Loss of Spatial and Urban Memory as a Problem of Conservation
Loss of Spatial and Urban Memory in Conservation
Keywords:Memory, Place, Conservation
While history dicipline incline towards micro history and alternative literature from dominant nation history narratives, some approaches to understand significance in terms of life experience of place where social events occur, and to conserve “soul of the place” discuss. This attitude brings closer conservation scope to community step by step, and initiate the studies for spatial belongings related to urban memory. In spite of this, it is possible that conservation dicipline, still and mostly, express to have a technical content. In this context, the study aims to discuss significance of the concept of memory and soul of the place remaining background in comparison to technical conservation process in terms of conservation approaches, even though it is in the limelight in recent years. Despite some principals mentioned above improve internationally, it is seemed that the authors mainly focus some researches towards physical place knowledge and partly eliminate analysis of which contact coherence and memory over intangible values. In this context of this problem, the study clarifies the relationship between memory, and space and city, after that, the role of memory in “community design” and the significance of the concepts; the soul of place and belongings in terms of conservation studies. After this explanation, it is discussed the need for new methods and approaches supplied social sciences dicipline for conservation of spatial memory exposed to danger of distruction through neoliberal policies in recent years. Finally, it is stated the importance of caring conservation sense minded the style of relationship between human and space, and of abandoning hasty and rent-focussed approaches.
This study discusses whether the conservation action, which mostly focuses on physical space and capital-oriented transformations, causes amnesia in our country. In this context, the study aims to discuss, through some examples, that the problem of memory loss, which occurs as a result of physical interventions under the name of protection within the scope of Law No. 5366, occurs as a result of neglect of protection principals.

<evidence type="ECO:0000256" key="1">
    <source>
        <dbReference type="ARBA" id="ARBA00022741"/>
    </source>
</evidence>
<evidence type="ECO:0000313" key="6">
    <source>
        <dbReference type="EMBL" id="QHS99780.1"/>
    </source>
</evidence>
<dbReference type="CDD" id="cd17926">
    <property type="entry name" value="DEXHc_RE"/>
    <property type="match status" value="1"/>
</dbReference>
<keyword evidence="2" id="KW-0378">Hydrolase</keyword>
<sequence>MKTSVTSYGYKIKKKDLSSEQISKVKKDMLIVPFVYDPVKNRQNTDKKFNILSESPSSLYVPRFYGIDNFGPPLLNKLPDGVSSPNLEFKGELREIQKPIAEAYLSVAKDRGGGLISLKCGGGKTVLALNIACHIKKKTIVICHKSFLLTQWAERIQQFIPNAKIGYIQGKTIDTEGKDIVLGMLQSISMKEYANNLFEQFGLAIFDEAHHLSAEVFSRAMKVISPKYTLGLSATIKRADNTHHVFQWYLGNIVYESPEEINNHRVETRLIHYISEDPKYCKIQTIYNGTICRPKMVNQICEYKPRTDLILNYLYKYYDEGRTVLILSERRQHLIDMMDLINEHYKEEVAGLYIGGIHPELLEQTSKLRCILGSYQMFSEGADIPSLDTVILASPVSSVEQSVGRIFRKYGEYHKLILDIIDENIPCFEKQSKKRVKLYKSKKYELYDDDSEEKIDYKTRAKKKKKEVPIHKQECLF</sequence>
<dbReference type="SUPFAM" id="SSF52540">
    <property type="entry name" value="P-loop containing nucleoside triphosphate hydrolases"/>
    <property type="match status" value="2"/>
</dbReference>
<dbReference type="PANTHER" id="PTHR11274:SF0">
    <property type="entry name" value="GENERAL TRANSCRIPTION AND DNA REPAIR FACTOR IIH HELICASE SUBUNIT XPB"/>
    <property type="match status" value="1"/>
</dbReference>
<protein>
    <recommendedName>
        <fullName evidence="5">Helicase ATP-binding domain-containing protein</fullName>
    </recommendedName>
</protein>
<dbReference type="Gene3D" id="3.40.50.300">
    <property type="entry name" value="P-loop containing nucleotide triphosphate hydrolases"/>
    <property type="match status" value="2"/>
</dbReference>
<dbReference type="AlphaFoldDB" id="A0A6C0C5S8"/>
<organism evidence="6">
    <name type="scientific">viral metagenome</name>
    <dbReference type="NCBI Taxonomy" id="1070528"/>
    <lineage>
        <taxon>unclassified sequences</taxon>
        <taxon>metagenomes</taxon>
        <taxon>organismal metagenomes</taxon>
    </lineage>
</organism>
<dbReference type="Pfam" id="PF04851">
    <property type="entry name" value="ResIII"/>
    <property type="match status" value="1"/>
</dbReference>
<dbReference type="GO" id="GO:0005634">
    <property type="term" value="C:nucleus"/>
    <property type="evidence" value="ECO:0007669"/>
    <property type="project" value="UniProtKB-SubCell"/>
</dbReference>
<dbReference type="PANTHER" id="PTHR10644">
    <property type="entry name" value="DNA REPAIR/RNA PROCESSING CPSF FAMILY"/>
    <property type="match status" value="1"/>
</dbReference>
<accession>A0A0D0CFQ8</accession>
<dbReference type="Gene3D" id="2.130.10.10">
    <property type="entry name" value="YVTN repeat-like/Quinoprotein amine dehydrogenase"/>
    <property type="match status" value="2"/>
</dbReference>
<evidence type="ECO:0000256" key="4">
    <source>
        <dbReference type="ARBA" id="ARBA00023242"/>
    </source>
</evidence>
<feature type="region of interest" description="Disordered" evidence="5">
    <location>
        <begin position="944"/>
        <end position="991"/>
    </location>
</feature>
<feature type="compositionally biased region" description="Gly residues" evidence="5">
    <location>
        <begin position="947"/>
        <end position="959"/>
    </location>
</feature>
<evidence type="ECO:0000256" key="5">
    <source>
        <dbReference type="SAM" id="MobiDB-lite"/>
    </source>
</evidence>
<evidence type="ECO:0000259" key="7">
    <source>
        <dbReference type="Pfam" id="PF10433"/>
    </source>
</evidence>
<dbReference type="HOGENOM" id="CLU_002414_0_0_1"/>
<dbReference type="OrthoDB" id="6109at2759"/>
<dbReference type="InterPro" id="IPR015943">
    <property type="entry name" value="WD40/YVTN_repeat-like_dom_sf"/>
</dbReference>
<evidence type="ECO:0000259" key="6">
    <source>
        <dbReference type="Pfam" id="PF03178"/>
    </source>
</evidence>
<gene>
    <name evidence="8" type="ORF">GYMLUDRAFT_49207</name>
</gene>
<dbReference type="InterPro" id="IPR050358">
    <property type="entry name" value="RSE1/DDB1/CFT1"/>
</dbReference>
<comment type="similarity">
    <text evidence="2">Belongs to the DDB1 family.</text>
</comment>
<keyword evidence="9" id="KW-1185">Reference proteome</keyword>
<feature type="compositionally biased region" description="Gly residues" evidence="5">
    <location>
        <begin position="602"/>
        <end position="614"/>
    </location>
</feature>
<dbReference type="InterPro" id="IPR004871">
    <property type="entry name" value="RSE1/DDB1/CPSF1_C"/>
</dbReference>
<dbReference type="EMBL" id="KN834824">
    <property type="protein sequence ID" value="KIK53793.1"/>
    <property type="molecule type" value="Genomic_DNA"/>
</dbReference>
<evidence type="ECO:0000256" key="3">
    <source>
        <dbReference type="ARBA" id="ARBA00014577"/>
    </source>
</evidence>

Against such a problem, it was emphasized that the concepts of social memory and the spirit of the place should be handled in line with the international protection principles, which express their absolute importance in the conservation dicipline, and that the physical interventions to be made should be applied by considering these principals. In this direction, the importance of oral history studies emerges in order to understand the spirit and memory of the place. An effective oral history study is possible with mapping and participatory methods. In order to carry out such qualitative analyzes, first of all, a detailed documentation process on scale from micro to macro, from object to landscape will be needed. This documantation process is carried out with the data recording system with the support of technology and a national cultural inventory is created.
As a result, architectural values and memory elements are gradually being destroyed within the existing hegemony in cities.Memory destruction is seen as a product of capitalist accumulation processes and it is necessary to take measures for this. Therefore, a human-space interactive conservation approach should gain importance. Otherwise, the danger of the emergence of a generation that has forgotten its past is essential. In order to overcome this situation, it is necessary to be competent in defining and protecting spatial memory elements in terms of institutional-conceptual infrastructure, legilation and practices of not only the conservation practices, but also the entire spatial planning practice. The fact that we have a practice that is far from this competence today is a fact that needs to be considered.
In our current practice, inquiries about the relationship between spatial plans, especially urban renewal and transformation processes, and urban memory remain in the background. Interventions made from the top down and only within the framework of economic expectations both in the field of planning and protection render cities without memory and therefore without identity. Within the framework of cartesian perception and the rationales of capitalism, space is detached from all temporal, sensory and emotional bonds, gradually becoming commodified as a direct object and easily turns into a comsumption tool. Spatial planning and conservation practice should be responsible for the public interest in producing approaches and representations that will enable the Cartesian paradigm to re-percieve time and space, which they seperated from each other.